Review #497: The Indestructible Beat of Soweto, Various Artists

Karla Clifton
3 min readDec 26, 2023

#497: The Indestructible Beat of Soweto, Various Artists

This looked like a much more intimidating album than it turned out to be, probably because I’m completely unfamiliar with South African languages and dialects and I despaired of spelling anything correctly. Also, I don’t think a single song has its lyrics online, making it impossible for me to translate them.

But you know what? This ended up being one of my favorite albums on the whole list.

Soweto: a township of Johannesburg, South Africa. Relevant because at the time, not all parts of South Africa were created equal, thanks to apartheid. The racially charged political policy made it difficult for artists from certain areas (and of certain skin colors) to break through and attain success. The idea for this record came from two South African expatriates who wanted to celebrate the music of their homeland, and they were able to release it first through a UK label, then a US one. It covers several different South African styles, but it’s mbaqanga that’s most prominently highlighted: a style that combines traditional music with modern blues and jazz styles.

There seems to me to be two crucial elements to this record: guitars and vocals. Nothing is in English, but this is one of those albums that you don’t have to understand in order to get some joy out of. Listen to the call-and-response happening on songs like on “Holotelani” and “Qwahilahle,” and see if it doesn’t get stuck in your head. (Though not every song features singing — see South African square dance “Sobamba” and “Joyce №2.”) And the guitar sounds are impeccable: South African melodies given a distinctly Western treatment. Check out the slide guitar on “Qhude Manikiniki,” the pretty acoustic intro of “Sini Lindile,” and the straight-up shredding on “Thul’ulalele.”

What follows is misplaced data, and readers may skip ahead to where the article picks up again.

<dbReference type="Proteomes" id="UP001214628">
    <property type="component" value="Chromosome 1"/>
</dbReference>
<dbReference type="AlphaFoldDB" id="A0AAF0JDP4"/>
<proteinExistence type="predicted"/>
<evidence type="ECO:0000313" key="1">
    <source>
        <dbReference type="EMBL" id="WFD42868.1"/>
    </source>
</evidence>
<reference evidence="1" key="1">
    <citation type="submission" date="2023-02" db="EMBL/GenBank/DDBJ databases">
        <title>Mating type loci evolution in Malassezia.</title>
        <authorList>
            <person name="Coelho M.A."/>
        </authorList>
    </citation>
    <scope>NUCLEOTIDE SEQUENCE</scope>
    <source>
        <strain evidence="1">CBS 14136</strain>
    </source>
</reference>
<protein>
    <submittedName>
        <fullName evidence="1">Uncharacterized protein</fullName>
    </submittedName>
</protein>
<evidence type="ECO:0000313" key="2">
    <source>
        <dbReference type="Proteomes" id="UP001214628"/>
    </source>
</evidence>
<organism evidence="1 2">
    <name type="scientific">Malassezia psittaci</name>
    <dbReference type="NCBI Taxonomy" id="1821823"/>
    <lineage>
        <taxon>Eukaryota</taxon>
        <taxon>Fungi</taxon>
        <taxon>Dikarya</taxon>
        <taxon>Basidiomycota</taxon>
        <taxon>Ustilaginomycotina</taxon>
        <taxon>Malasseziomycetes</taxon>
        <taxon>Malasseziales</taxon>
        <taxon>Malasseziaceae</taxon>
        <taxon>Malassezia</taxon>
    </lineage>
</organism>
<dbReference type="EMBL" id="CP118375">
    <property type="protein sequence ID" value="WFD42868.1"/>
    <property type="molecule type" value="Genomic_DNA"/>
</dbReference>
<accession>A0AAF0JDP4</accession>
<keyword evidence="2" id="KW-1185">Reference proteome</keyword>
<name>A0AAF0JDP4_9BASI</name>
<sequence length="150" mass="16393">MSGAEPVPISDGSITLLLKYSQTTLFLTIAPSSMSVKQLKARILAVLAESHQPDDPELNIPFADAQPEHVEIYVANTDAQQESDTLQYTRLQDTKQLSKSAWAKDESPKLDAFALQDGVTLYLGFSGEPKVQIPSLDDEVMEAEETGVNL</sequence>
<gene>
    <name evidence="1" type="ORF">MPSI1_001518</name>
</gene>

There are nine different artists featured on this album, and all of them are great, but there are two standouts. The first is Mahlathini and the Mahotella Queens, which is really a combination of three separate and distinct musical acts. There’s Simon “Mahlathini” (loosely translated as “the main man”) Nkabinde, the bass singer at the helm. You can hear him do an old bluesman impression on “Emthonjeni Womculo.” Then there’s the instrumental Makgona Tsohle Band, which provides them with their indestructible beat. Finally and most importantly, there is the trio of backup singers, the Mahotella Queens, who are still recording and performing to this day. They take the lead vocals out of Mahlathini’s hands on “Ngicabange Ngaqeda,” and sound awesome.

Finally, there’s Ladysmith Black Mambazo, a group you might recognize as having performed on Paul Simon’s Graceland. (And also on Sesame Street.) Formed by Joseph Shabalala after he was inspired by a series of dreams. Not only that, but the group was so good that they were eventually banned from competing in local singing competitions, since they would simply win every one. They close the album with “Nansi Imali,” an a cappella piece that shows off their somnambulist harmonies.

This album was so good that two of the harshest critics I know gave it an A+: Robert Christgau and my brother. “Way better than Boyz II Men,” he said.

Favorite Part: The wild card sound effects. Particularly loved the bird calls at the end of “Awungilobolele” and what my brother described as “South African Darth Vader” on “Inoda Yejazi Elimnyama.”

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